I disagree, out of a family of 7 I’m the only one with a smartphone with built-in gps. The other members either own or are in the market for standalone gps navigation devices.

  4. Travis

    08/27/2009 at 6:33 pm

    You shouldn’t be on the phone and driving at the same time. Some people just don’t get it.

  5. Xavier

    08/27/2009 at 9:51 pm

    Travis- I agree that talking while driving can be distracting, but my setup is far safer that most. I don’t have to take my ands off the wheel to dial or talk. Here in CA the highway patrol are cracking down on people talking while holding their handsets.

  6. Paul Harrigan

    08/28/2009 at 12:27 am

    I agree that the standalone units are dead men walking.

    I also agree that some of the built-in navigation systems are very nice.

    However, it is difficult to justify a $3000 add-on when I can get most of the same functionality with $100 telephone software. Moreover, I travel a lot. With smartphone software, I have the gps functionality in every car. If I want a new car, I have to buy a new GPS. That is not the case with the phone software, where it is becoming a ubiquitous feature of smartphones and costs little if anything more.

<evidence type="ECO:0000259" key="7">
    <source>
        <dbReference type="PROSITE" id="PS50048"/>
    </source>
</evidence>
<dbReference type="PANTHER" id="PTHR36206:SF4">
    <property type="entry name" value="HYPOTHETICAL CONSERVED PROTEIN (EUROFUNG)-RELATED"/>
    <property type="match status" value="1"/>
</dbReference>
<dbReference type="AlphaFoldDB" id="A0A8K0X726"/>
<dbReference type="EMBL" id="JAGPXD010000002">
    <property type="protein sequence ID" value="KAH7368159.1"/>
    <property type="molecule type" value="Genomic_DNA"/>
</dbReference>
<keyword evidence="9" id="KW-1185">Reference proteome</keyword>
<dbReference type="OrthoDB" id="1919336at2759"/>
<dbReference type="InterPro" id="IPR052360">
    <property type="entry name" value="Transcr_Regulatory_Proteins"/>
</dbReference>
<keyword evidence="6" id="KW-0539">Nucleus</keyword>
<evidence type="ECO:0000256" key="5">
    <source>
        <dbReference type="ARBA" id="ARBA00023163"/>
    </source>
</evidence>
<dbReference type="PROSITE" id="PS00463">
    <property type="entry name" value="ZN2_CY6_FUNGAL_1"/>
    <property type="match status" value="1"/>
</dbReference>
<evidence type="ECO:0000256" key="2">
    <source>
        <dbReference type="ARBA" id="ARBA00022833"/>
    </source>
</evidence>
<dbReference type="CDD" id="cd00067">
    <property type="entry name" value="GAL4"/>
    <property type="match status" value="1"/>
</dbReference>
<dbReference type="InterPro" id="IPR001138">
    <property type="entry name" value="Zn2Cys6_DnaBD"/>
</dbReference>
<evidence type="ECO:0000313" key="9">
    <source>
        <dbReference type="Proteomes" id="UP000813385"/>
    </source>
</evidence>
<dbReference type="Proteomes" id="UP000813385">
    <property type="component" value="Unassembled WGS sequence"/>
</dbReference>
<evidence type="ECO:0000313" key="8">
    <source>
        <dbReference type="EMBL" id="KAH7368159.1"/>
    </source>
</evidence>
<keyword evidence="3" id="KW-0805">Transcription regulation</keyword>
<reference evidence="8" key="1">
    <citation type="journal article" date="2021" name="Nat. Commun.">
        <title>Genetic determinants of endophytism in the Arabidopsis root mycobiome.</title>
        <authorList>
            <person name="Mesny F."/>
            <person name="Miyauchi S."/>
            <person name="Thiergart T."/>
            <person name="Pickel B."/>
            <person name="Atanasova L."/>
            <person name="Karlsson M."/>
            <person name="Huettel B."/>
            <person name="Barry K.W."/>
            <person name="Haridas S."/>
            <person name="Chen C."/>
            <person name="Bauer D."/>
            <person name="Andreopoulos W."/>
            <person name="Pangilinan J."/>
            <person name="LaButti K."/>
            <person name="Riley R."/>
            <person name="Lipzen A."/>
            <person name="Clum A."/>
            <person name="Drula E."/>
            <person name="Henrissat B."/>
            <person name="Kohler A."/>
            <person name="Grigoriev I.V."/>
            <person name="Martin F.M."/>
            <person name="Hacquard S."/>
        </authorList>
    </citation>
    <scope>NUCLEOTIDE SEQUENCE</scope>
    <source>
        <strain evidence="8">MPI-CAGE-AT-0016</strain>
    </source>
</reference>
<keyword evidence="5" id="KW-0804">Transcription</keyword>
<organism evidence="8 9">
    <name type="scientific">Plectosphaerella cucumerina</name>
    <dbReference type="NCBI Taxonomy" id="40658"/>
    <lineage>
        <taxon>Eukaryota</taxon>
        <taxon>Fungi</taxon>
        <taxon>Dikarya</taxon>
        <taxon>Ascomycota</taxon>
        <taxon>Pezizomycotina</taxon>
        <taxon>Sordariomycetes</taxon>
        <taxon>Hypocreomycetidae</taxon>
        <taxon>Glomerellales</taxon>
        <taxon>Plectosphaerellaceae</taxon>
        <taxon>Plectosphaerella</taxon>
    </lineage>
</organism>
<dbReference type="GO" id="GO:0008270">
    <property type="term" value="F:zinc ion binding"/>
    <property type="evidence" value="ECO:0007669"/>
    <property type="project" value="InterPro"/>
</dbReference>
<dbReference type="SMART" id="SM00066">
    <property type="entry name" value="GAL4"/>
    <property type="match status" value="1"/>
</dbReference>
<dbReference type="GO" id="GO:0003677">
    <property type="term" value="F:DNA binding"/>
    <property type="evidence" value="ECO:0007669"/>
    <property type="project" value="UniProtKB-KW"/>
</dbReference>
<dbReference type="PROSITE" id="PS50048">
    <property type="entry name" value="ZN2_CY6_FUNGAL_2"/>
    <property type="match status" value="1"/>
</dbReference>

I don’t think that onboard GPS systems win out, therefore, unless their cost drops to zero or a nominal amount.

  7. Travis

    08/28/2009 at 10:14 am

    Even using “hands free” is less safe than not talking at all.

  8. WellThen

    08/28/2009 at 11:23 am

    My experience is from the other direction. I had several in-car GPS units before I ever worked with a Garmin. The in-car experience is the overall win, and on-phone nav is great, but:
    – As pointed out before, $3000 price tag for in-car